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And Herod respected John, knowing that he was a good and holy man, so he kept him under his protection. Herod was disturbed whenever he talked with John, but even so, he liked to listen to him. — Mark 6:20

Allan Bloom, in his book The Closing of the American Mind, likely borrowed from Shakespeare’s famous line, “Conscience doth make cowards of us all.” Bloom wrote, “Conscience is a coward, and those faults it has not strength enough to prevent, it seldom has justice enough to punish by accusing.”

The story of John the Baptist and Herod Antipas is a fascinating commentary on Bloom’s observation.

Herod and John knew each other well. As a matter of conscience, John had been outspoken in opposing Herod’s marriage to “his brother Philip’s wife, Herodias” (Mark 6:17). Herodias was understandably upset by this public condemnation and persuaded Herod to imprison John. But even in prison John would not be silenced. He “kept telling Herod, ‘It is illegal for you to marry your brother’s wife’” (6:18).

There was something about John’s integrity which appealed to Herod, and he “liked to listen to him” (6:20), even though John said things he didn’t like to hear. But Herodias did not like the prophet, and when Herod (no doubt in a rash, unguarded, and possibly wine-induced moment) offered Herodias’ daughter anything she wanted—up to half his kingdom—she asked for John’s head on a platter. And much to Herod’s chagrin, she got it—due to his fear of losing face (6:26).

When Jesus appeared on the scene, superstitious people said, “This must be John the Baptist come back to life again” (6:14). The gossip reached Herod’s ears, and this powerful man “was worried and puzzled” because of what he heard (Luke 9:7). The ruler of all Galilee and Perea was troubled by a guilty conscience. John, whom he had executed, “was a good and holy man” (Mark 6:20). While Herod sat on his royal throne with a troubled conscience, John had gone to his grave with a clear one.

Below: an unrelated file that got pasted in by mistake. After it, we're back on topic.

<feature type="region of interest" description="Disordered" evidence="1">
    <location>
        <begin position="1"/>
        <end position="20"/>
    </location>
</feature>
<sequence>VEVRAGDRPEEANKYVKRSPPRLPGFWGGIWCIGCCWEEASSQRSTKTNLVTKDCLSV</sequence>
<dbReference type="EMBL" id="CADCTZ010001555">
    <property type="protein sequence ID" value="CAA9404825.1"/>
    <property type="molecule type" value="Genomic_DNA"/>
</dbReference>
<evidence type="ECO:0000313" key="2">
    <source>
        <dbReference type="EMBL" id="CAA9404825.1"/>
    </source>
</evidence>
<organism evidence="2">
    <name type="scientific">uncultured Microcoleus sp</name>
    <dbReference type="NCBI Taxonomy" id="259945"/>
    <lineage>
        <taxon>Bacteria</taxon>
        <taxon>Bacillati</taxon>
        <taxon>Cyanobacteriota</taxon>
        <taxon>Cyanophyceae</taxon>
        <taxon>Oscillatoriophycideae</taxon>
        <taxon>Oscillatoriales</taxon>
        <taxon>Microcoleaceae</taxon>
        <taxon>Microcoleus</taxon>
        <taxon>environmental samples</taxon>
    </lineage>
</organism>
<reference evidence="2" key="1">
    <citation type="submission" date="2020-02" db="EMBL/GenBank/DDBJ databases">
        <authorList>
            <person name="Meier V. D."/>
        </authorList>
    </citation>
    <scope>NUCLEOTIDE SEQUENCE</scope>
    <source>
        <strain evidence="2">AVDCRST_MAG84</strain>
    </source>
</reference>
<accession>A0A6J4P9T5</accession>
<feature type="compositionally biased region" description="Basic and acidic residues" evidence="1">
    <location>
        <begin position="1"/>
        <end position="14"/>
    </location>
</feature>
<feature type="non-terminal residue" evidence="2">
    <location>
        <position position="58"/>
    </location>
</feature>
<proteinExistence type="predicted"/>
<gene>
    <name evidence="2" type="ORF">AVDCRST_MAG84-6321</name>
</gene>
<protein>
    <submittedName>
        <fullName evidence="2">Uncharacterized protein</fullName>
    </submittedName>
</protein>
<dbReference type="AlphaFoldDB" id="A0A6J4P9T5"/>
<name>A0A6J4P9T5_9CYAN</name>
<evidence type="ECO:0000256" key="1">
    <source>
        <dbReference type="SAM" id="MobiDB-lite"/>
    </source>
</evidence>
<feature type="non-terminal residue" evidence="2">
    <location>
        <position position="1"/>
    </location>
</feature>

John undoubtedly had his faults, but cowardice was not one of them. Herod was full of faults, but his conscience did not have strength enough to prevent them. Whether or not Herod’s conscience had the justice to accuse his faults, we cannot be sure. At least he was worried and puzzled!

The issue for every person is how to keep the conscience alive, and where to find the courage to respond. In John’s case, the answer was found in his commitment to truth and his relationship to God’s Spirit. It comes down to whether your conscience makes you a coward or your commitment to truth gives you the courage of conviction—whether you’re a Herod or a John.

For further study: Mark 6:14-29

Content taken from The One Year Book of Devotions for Men by Stuart Briscoe. Copyright ©2000. Used by permission of Tyndale House Publishers. All rights reserved.